Jeffery Straker has the characteristics of a true Gemini, the zodiac sign symbolized by twins. It’s as if Straker has two completely different sides: He divides his time between Saskatchewan and Toronto and he combines cabaret and pop sensibilities. But his twin nature goes beyond his June birth date. The charismatic performer can write songs and carry on a conversation like no other.
“The part of rural Saskatchewan I’m from has a storytelling tradition,” says Straker. “I heard amazing storytellers growing up and saw people listen to them in amazement. That storytelling has trickled through to my writing.”
Straker’s only complaint: The queer scene in Saskatchewan is way too small. As a creative person he finds the expansive skies and connection to home inspiring, but for all things to do with the proverbial rainbow he feels the call of the big city. As a full-time musician he’s been able to juggle holding postal codes in both areas.
“I spend half of my time here and the other half in Toronto,” he says. “In Saskatchewan I feel so bizarrely uninhibited, both personally and creatively, because there is space all around — so much of it, with these massive blue skies. And it makes sense that I feel connected to it. I grew up in it.
“Being able to be part of the gay community in Toronto is really great. It’s almost like being spoiled, as there is nothing like it in the rest of the country.”
On his latest album, Step Right Up, Straker strikes a pose. His theatrical sensibilities combined with his background in classical music create a stunning collection of cabaret-pop. Straker’s video for “Hypnotized,” an homage to vaudeville with flappers and burlesque dancers parading in the street, has charted in the top 10 on Much More Music in the past few weeks.
“It’s been really interesting to get to the top 10 actually. I wasn’t sure what, if anything, might be the result. It has led to more fans in places I’ve never been to in Canada, so the exposure has been great.
“And in terms of industry, it’s led me to be exposed to music business people who’ve now contacted me about working together. I didn’t actually know who watched the channel or how many, if anyone did. But apparently they do.”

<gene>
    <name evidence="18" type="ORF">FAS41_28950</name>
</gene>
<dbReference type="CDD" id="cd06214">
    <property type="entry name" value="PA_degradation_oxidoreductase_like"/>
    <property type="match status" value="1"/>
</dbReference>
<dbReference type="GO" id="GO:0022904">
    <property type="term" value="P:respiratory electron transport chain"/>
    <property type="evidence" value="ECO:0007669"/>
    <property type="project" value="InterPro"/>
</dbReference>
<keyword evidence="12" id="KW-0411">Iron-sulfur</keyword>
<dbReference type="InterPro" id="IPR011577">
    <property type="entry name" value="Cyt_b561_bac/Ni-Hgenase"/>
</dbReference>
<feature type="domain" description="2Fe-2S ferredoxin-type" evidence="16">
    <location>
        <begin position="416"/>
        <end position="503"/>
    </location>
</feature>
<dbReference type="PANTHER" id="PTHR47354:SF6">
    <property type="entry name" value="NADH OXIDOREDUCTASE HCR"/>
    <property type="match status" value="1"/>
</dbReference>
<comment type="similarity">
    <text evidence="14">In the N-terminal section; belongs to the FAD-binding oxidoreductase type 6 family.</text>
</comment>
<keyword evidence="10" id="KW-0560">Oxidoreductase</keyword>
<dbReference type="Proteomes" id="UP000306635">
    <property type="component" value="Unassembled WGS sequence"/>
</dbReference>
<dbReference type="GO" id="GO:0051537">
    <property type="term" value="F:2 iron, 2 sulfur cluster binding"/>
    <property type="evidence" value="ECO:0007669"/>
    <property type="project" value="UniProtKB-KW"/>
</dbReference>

Last year he opened for Mel C at Toronto Pride, an experience he describes as one of the most surreal performances yet. But he’s heading into uncharted territory this year: Following a busy summer with shows across the country (including Toronto at Slack’s on Thu, Jul 12), Straker’s off on a tour to China.
As an out and proud songwriter, Straker says he never feels that his sexuality is an issue in the entertainment industry. “There is the obvious stereotypical connection between the cabaret influence in my music and me being gay,” he says. “I doubt you’d find many hard-core country singers who are straight infusing their music with cabaret nuances. And lord only knows at what point in history the gay gene got spliced with the Broadway one, but it happened and bits of that are in my music.”
With musical characteristics akin to Hawksley Workman, Sarah Slean and Elton John, Straker believes in the power of song. He wants to craft timeless tunes that capture a moment in time, the flickers and flutters of the heart and universal appeal of human experience.
While he draws lyrical inspiration from a perplexing variety of sources, with three albums under his belt — Petrified (from 2003), Songs from Highway 15 (2006) and Step Right Up (2008) — he’s not worried that he’ll run dry.
“My muse is really eclectic in her tastes. And she’s been visiting me lots lately,” he says. “I do gravitate toward writing about the underdog a bit in some of my songs. I’m not quite sure why, but find it really interesting. I like making them the hero in songs.
“Other songs come from personal experience. Some come from heartbreak. But on the latest album it’s all about people that I know or experience personally.”